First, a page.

The "TikTok" 101

ByteDance has finally chosen its suitor to take over TikTok’s U.S. operations. And the rose goes to…

...cut to commercial break…

...cut back...


The Silicon Valley software giant beat out some of the biggest names in corporate America to land the megapopular video app and its 100 million monthly users in the U.S. But there’s a reason we’re not using the word “sale.”

The WSJ says Oracle will be TikTok’s “trusted tech partner”—not acquirer. A full sale isn’t expected to be a part of the fine print.

The backstory: would take longer than Dominic Thiem’s victory at the U.S. Open. Last month, President Trump ordered ByteDance, the Chinese tech company that owns TikTok, to sell TikTok’s U.S. operations to an American company or else face a ban.

TikTok is considered a national security threat by the White House so long as it’s owned by ByteDance. The U.S. fears that ByteDance could be compelled to hand over Americans’ personal info to the authoritarian Chinese government.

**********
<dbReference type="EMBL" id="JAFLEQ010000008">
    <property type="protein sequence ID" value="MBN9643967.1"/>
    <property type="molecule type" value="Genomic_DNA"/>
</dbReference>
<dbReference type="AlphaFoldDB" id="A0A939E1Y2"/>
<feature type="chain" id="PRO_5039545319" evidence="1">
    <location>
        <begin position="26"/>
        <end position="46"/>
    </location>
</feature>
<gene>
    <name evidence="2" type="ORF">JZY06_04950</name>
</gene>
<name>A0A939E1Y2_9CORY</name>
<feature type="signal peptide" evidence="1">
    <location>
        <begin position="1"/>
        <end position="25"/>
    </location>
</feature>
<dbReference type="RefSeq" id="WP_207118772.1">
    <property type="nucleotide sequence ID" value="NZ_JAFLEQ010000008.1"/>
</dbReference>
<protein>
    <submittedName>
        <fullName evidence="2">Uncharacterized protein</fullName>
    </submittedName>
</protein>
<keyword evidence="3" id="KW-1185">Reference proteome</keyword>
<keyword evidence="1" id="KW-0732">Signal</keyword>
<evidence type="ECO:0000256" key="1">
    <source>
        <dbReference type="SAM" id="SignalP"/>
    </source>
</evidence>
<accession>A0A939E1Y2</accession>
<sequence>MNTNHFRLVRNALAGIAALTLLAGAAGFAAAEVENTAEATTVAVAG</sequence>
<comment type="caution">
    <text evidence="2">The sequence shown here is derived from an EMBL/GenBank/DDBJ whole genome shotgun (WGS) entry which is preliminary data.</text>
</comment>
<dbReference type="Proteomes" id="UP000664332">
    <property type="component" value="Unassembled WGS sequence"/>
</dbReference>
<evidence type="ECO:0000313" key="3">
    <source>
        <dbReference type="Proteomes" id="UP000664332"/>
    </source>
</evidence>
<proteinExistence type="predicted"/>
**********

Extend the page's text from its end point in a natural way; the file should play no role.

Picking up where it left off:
TikTok has repeatedly said it wouldn't hand over user data.

The president’s threat to ban TikTok set off a Frodo-style quest among all the companies that could scrounge up enough cash to place a bid. Oracle’s main competitor was Microsoft (with an assist from Walmart), but Microsoft said earlier on Sunday that ByteDance rejected its offer.

What’s next

There are still a number of big questions to be answered, including a) if this isn’t a sale...what are the exact terms b) will it satisfy the desires of the U.S. and Chinese governments, and c) what is the fate of TikTok's legendary algorithm at the center of the dispute?

However the details shake out, it’s clear that the TikTok saga is a turning point in U.S.-China relations. For years, China has demanded steep concessions from American firms to operate in the mainland; now the U.S. is returning the favor with its historic intervention in a major Chinese cultural export.

-The Morning Brew

9 views0 comments

Recent Posts

See All